This is important, because it forces us to think differently about economic migrants today, by placing social, economic and political considerations alongside personal and individual ones. It also challenges the idea that we can easily separate out ‘us and them’ (Anderson, 2013): that is, ‘good’ asylum seekers from ‘bad’ economic migrants; ‘innocent’ victims of people traffickers from ‘corrupt’ people who give money to people smugglers. On the contrary, all need to be understood as people on the move. As the Word Migration Report (2018) states:

‘Migration […] encompasses a wide variety of movements and situations involving people of all walks of life and backgrounds. More than ever before, migration touches all States and people in an era of deepening globalization. Migration is intertwined with geopolitics, trade and cultural exchange, and provides opportunities for States, businesses and communities to benefit enormously. Migration has helped improve people’s lives in both origin and destination countries and has offered opportunities for millions of people worldwide to forge safe and meaningful lives abroad. Not all migration occurs in positive circumstances, however. We have in recent years seen an increase in migration and displacement occurring due to conflict, persecution, environmental degradation and change, and a profound lack of human security and opportunity’ (page 1).[ix]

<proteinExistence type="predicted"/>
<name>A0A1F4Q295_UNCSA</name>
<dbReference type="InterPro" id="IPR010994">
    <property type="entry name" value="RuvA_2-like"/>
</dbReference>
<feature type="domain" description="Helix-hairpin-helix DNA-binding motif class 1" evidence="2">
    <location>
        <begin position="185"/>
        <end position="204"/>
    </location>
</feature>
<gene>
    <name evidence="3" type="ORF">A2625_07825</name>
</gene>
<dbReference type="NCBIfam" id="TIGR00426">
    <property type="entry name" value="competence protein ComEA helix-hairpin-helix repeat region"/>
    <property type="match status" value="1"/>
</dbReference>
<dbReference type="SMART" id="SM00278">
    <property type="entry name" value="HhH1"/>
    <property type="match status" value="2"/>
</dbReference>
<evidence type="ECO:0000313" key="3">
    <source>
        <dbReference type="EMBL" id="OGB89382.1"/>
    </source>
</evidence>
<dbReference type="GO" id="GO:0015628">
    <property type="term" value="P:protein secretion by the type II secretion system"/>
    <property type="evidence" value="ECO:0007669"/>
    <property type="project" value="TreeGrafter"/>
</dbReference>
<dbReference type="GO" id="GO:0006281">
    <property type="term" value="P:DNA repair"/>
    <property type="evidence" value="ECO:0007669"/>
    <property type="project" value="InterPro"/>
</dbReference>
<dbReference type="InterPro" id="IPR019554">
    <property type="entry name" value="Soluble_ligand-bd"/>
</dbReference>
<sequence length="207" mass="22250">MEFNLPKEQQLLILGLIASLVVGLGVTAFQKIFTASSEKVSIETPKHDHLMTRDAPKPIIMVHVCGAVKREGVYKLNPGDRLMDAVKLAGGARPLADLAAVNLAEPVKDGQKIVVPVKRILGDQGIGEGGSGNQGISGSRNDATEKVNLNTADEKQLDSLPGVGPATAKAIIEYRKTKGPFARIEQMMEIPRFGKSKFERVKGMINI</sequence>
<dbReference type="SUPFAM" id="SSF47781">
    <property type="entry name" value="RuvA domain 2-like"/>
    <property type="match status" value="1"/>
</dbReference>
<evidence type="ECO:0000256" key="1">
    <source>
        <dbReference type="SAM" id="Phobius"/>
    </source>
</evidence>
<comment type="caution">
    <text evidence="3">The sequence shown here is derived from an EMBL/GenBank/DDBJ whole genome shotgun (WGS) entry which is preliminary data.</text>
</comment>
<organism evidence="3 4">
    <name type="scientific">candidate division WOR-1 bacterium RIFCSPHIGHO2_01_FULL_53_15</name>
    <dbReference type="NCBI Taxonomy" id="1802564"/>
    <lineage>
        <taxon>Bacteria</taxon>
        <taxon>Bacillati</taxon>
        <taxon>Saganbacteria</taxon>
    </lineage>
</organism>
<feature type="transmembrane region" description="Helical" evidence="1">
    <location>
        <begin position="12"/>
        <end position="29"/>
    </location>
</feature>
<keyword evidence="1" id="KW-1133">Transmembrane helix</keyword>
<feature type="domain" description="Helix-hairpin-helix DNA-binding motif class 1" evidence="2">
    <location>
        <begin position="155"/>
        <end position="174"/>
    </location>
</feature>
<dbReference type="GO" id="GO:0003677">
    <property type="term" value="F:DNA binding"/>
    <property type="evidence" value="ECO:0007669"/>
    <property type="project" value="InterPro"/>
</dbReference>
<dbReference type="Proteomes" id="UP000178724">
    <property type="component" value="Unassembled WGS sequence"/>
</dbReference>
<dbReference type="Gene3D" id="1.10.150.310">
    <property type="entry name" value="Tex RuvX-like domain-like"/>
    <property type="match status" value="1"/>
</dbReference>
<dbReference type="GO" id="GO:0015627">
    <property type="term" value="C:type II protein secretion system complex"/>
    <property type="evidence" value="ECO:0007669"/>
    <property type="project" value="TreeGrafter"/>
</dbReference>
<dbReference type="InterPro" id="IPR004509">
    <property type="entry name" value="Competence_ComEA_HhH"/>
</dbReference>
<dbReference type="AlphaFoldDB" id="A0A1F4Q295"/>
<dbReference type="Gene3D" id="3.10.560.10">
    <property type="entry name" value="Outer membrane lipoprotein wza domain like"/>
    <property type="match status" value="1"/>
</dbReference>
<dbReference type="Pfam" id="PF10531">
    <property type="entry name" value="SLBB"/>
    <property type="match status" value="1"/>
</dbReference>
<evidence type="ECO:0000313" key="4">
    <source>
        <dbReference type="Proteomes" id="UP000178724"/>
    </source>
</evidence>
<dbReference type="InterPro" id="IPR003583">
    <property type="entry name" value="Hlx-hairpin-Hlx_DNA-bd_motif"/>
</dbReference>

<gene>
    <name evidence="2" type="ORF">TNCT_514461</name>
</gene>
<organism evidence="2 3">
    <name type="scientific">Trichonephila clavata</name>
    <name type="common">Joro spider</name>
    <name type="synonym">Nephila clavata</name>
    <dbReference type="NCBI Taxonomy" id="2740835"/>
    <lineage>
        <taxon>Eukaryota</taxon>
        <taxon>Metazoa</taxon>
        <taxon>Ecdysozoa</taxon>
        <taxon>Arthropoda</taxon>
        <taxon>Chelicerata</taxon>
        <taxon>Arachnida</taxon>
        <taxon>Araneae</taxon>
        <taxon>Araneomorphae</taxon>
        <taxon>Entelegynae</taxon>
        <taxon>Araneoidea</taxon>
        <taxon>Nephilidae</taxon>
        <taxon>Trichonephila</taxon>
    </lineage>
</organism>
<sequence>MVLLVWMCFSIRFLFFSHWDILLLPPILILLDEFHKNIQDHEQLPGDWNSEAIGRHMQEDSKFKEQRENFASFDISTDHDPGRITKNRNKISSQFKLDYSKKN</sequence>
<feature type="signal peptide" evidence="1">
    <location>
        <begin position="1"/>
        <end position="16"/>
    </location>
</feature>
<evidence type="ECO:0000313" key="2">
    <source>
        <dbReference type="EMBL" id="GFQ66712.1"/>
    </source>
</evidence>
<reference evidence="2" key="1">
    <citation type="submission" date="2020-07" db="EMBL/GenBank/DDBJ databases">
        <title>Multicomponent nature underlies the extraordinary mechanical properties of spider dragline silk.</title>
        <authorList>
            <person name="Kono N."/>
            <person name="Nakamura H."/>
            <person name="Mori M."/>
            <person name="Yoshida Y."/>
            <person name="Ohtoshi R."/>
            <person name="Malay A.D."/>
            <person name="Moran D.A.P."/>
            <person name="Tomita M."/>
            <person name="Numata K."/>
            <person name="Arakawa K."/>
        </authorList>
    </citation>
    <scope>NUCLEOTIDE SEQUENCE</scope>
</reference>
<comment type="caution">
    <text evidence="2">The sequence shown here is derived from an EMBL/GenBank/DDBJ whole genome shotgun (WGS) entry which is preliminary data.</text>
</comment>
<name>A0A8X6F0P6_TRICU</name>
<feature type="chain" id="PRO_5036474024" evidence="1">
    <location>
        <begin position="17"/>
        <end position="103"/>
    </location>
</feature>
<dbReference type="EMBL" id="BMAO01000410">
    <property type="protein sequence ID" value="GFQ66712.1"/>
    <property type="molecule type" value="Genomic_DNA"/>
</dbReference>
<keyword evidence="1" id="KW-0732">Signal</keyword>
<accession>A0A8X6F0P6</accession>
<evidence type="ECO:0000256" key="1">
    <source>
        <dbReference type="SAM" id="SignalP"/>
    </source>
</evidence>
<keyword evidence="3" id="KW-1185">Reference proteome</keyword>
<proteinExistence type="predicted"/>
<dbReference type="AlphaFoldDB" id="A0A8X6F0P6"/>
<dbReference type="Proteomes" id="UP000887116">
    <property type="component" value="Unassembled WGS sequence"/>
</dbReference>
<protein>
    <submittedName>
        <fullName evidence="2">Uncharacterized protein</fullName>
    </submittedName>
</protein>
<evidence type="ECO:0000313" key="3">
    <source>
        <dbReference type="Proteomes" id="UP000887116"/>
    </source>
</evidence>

Viviene Cree

25th September 2019

Primary Sources

Nicoll, George Robertson (1890). The Life and Adventures of Mr George Robertson Nicoll, unpublished journal.

Nicoll, George Robertson (1899.) Fifty Years’ Travels in Australia, China, Japan, America Etc. London: self-published.


Anderson, Bridget (2013). Us and Them? The Dangerous Politics of Immigration Control. Oxford: Oxford University Press.

Macintyre, Stuart (2009). A Concise History of Australia. 3rd edition. Cambridge: Cambridge University Press.

Macmillan, David S. (1967). Scotland and Australia 1788-1850. Emigration, Commerce and Investment. Oxford: Clarendon Press.

Oxley, Deborah and Richards, Eric (1995). Convict women and assisted female immigrants compared, 1841 – a turning point? In Richards, Eric (ed.) Visible Women. Female immigrants in Colonial Australia, Visible Immigrants: Four. Canberra: Centre for Immigration and Multicultural Studies, Australian National University: 1—58.


[i] Accessed 12th September 2019.

[ii] › archives › guides-and-indexes › convicts/ Accessed 14th September 2019.

[iii] Accessed 25th September 2019.

[iv] Accessed 12th August 2019.

[v] Rev. John Dunmore Lang arrived on the Andromeda in May 1823. He was the colony’s first Presbyterian Minister and served as a Member of Parliament.